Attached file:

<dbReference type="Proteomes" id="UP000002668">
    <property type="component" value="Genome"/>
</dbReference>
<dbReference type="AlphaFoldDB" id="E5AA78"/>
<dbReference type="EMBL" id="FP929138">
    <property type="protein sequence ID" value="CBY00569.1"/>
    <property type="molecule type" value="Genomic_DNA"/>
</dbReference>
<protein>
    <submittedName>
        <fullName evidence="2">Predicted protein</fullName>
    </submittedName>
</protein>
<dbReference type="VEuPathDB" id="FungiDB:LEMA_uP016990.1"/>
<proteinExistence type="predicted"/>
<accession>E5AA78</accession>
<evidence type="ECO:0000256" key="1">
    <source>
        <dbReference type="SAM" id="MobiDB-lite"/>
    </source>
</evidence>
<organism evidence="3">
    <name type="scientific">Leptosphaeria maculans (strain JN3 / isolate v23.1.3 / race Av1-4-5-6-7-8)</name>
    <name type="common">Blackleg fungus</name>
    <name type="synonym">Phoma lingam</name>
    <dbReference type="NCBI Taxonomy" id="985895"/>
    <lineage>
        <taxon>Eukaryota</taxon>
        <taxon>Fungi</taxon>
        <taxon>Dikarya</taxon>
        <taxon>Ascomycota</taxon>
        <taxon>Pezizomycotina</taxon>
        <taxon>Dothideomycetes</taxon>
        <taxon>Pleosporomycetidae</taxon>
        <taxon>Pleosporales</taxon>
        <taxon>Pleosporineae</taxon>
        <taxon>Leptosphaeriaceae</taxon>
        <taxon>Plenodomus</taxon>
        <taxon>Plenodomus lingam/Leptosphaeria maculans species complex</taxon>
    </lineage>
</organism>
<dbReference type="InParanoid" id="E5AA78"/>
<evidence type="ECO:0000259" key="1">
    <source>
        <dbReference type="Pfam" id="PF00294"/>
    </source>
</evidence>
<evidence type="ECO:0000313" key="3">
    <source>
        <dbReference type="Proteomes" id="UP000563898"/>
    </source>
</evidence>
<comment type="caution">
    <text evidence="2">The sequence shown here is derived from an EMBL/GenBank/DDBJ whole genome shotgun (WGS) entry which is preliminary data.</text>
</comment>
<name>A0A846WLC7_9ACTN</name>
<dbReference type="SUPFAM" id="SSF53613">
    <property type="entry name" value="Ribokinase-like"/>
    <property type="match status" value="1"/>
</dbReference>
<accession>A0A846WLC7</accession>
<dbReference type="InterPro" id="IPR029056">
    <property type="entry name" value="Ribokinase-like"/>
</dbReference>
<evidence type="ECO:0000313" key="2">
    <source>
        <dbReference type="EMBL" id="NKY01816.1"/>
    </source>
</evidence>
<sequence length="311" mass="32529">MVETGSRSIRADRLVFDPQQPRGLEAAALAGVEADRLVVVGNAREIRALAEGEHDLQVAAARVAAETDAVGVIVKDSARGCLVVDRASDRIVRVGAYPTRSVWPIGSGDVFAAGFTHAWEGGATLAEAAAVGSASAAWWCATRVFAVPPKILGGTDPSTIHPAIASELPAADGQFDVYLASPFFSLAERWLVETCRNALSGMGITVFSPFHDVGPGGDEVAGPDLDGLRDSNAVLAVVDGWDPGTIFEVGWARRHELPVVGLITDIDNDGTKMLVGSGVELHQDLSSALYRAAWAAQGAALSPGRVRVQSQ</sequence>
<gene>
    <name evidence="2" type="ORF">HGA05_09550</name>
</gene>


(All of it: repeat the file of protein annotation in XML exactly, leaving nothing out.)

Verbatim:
<dbReference type="Proteomes" id="UP000002668">
    <property type="component" value="Genome"/>
</dbReference>
<dbReference type="AlphaFoldDB" id="E5AA78"/>
<dbReference type="EMBL" id="FP929138">
    <property type="protein sequence ID" value="CBY00569.1"/>
    <property type="molecule type" value="Genomic_DNA"/>
</dbReference>
<protein>
    <submittedName>
        <fullName evidence="2">Predicted protein</fullName>
    </submittedName>
</protein>
<dbReference type="VEuPathDB" id="FungiDB:LEMA_uP016990.1"/>
<proteinExistence type="predicted"/>
<accession>E5AA78</accession>
<evidence type="ECO:0000256" key="1">
    <source>
        <dbReference type="SAM" id="MobiDB-lite"/>
    </source>
</evidence>
<organism evidence="3">
    <name type="scientific">Leptosphaeria maculans (strain JN3 / isolate v23.1.3 / race Av1-4-5-6-7-8)</name>
    <name type="common">Blackleg fungus</name>
    <name type="synonym">Phoma lingam</name>
    <dbReference type="NCBI Taxonomy" id="985895"/>
    <lineage>
        <taxon>Eukaryota</taxon>
        <taxon>Fungi</taxon>
        <taxon>Dikarya</taxon>
        <taxon>Ascomycota</taxon>
        <taxon>Pezizomycotina</taxon>
        <taxon>Dothideomycetes</taxon>
        <taxon>Pleosporomycetidae</taxon>
        <taxon>Pleosporales</taxon>
        <taxon>Pleosporineae</taxon>
        <taxon>Leptosphaeriaceae</taxon>
        <taxon>Plenodomus</taxon>
        <taxon>Plenodomus lingam/Leptosphaeria maculans species complex</taxon>
    </lineage>
</organism>
<dbReference type="InParanoid" id="E5AA78"/>
<evidence type="ECO:0000259" key="1">
    <source>
        <dbReference type="Pfam" id="PF00294"/>
    </source>
</evidence>
<evidence type="ECO:0000313" key="3">
    <source>
        <dbReference type="Proteomes" id="UP000563898"/>
    </source>
</evidence>
<comment type="caution">
    <text evidence="2">The sequence shown here is derived from an EMBL/GenBank/DDBJ whole genome shotgun (WGS) entry which is preliminary data.</text>
</comment>
<name>A0A846WLC7_9ACTN</name>
<dbReference type="SUPFAM" id="SSF53613">
    <property type="entry name" value="Ribokinase-like"/>
    <property type="match status" value="1"/>
</dbReference>
<accession>A0A846WLC7</accession>
<dbReference type="InterPro" id="IPR029056">
    <property type="entry name" value="Ribokinase-like"/>
</dbReference>
<evidence type="ECO:0000313" key="2">
    <source>
        <dbReference type="EMBL" id="NKY01816.1"/>
    </source>
</evidence>
<sequence length="311" mass="32529">MVETGSRSIRADRLVFDPQQPRGLEAAALAGVEADRLVVVGNAREIRALAEGEHDLQVAAARVAAETDAVGVIVKDSARGCLVVDRASDRIVRVGAYPTRSVWPIGSGDVFAAGFTHAWEGGATLAEAAAVGSASAAWWCATRVFAVPPKILGGTDPSTIHPAIASELPAADGQFDVYLASPFFSLAERWLVETCRNALSGMGITVFSPFHDVGPGGDEVAGPDLDGLRDSNAVLAVVDGWDPGTIFEVGWARRHELPVVGLITDIDNDGTKMLVGSGVELHQDLSSALYRAAWAAQGAALSPGRVRVQSQ</sequence>
<gene>
    <name evidence="2" type="ORF">HGA05_09550</name>
</gene>